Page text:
Degraded API Performance + Wallet Downtime

Early this week, the Avalanche non-custodial wallet (wallet.avax.network) encountered some downtime due to API degradation. We posted frequent updates to the new status page (status.avax.network) during the downtime. To stay up-to-date on status updates, make sure to subscribe!

In short, we encountered a ~5x increase in peak API requests in 7 days. Let’s just say this rapid growth pushed the limits of our legacy API architecture (which was still fully deployed at that time on Avalanche Mainnet).

At no time, however, did the Avalanche network stop processing blocks and/or transactions. In fact, there was a pretty large cohort of users interacting with the C-Chain thorough MetaMask throughout the downtime that did not encounter meaningful issues. Some people expressed frustration that the wallet was not available during this downtime. Just a reminder: the wallet source code is open-source and can be run by anyone with their own AvalancheGo if the hosted wallet encounters downtime.

On a different note, I’m proud to share that we began a phased rollout of the new API architecture today and will continue this rollout throughout the weekend. Once fully rolled out, this new architecture should eliminate any rate limiting issues users have encountered. By the end of next week, we also plan to have the performance optimizations we are working on deployed to provide better performance than direct node access for the majority of users. Imagine getting an eth_call, eth_getBlockByNumber, or eth_getTransactionReceipt response in 20ms no matter where in the world you are! If you notice any issues as this rolls out over the next few days, please let us know!

C-Chain Exchange Integration Guide

To better support exchanges integrating with the Avalanche network, we added a new C-Chain exchange integration tutorial to the docs website. We’ve heard stories of people integrating with the C-Chain in 1 day by reusing their previous ETH infrastructure. This will be integrated more deeply into the docs website early next week. If you notice any issues or have any suggestions of how to improve this tutorial, please let us know!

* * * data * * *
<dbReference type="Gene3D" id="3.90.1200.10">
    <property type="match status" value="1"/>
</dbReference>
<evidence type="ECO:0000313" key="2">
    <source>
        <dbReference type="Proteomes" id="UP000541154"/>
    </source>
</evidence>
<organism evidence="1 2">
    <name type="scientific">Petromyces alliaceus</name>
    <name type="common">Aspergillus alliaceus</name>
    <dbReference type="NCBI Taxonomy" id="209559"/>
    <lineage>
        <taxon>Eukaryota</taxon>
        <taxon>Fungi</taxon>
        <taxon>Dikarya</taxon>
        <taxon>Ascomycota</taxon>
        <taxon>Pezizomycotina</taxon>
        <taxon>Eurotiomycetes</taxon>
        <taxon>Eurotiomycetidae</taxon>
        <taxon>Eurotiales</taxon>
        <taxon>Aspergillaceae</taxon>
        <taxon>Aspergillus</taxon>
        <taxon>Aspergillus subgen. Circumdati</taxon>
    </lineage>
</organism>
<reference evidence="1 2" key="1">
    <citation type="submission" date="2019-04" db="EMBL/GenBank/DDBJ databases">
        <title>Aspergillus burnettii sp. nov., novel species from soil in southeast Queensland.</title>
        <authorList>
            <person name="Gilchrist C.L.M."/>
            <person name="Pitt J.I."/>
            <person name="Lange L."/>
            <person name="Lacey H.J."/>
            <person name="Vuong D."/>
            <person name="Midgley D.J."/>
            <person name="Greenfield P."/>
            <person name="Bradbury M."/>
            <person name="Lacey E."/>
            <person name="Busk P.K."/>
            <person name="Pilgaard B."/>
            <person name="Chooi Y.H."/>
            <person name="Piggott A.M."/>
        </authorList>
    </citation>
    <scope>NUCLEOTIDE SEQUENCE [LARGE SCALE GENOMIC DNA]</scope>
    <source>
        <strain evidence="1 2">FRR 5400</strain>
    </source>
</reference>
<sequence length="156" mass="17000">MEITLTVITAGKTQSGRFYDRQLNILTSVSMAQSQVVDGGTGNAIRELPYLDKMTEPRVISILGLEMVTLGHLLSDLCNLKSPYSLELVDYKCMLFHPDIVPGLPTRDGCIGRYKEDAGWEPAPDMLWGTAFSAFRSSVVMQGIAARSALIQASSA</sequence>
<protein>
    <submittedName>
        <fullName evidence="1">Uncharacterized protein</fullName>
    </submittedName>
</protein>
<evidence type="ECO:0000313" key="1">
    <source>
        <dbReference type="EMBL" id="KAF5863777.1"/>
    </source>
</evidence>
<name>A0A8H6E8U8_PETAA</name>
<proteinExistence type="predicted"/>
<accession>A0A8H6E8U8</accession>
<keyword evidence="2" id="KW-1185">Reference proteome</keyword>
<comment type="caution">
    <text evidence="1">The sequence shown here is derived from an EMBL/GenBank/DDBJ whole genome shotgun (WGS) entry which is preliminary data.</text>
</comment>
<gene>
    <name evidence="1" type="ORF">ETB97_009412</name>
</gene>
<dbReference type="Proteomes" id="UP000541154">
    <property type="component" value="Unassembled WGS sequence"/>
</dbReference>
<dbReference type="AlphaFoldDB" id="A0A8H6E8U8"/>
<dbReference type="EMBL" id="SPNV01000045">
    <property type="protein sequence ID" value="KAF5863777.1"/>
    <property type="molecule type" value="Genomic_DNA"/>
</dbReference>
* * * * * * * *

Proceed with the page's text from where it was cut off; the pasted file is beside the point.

New Websites

This week we launched an updated website for Ava Labs. This new site includes an updated list of the members of our awesome engineering team:

We also created a website specifically for the Avalanche platform:

You can read a blog about this website redesign effort here.

“Behind-the-Scenes” Improvements

Each week many small but meaningful improvements are made to the repos we maintain (usually based on feedback from the Avalanche community. Oftentimes they don’t warrant their own section but are still worth calling attention to. Here are this week’s “behind-the-scenes” improvements:

  • Mac binaries for AvalancheGo are now notarized
  • Bug fixed when signing large smart contract interactions (like DEX swaps) on Ledger
  • New version of Avash released to support new AvalancheGo flags (added in AvalancheGo@v1.4.2)
  • Added support for ANT “atomic transfers” in AvalancheJS

Office Hours

Over the last few weeks, the Ava Labs engineering team has been hosting focused office hours on Discord from 2–4 PM ET each Wednesday. Last week the Platform team (AvalancheGo / Coreth) held we hosted office hours for Platform (AvalancheGo / Coreth). This Wednesday, office hours will focus on C-Chain dApps.

If you can’t make the office hours, you can always reach out with questions on Discord or on Twitter.

Join Ava Labs

Ava Labs was founded by Cornell computer scientists who brought on talent from Wall Street to execute their vision. The company has received funding from Andreessen Horowitz, Initialized Capital, and Polychain Capital, with angel investments from Balaji Srinivasan and Naval Ravikant.

We are actively hiring for a number of key technical roles. To ensure we attract the best and brightest to join our team, we support hiring remote candidates from anywhere in the world. If the work we are doing interests you, we’d love to chat! You can apply here.

If you don’t know what role to apply for or want to bump your application to the top of the stack, you can take a short 25 minute technical assessment to demonstrate your skills. We’ll reach out promptly if you demonstrate the talent that would make you a great fit at Ava Labs.


Weekly Update (5/7/2021): Ava Labs Engineering was originally published in Avalanche on Medium, where people are continuing the conversation by highlighting and responding to this story.

Categories: Avalabs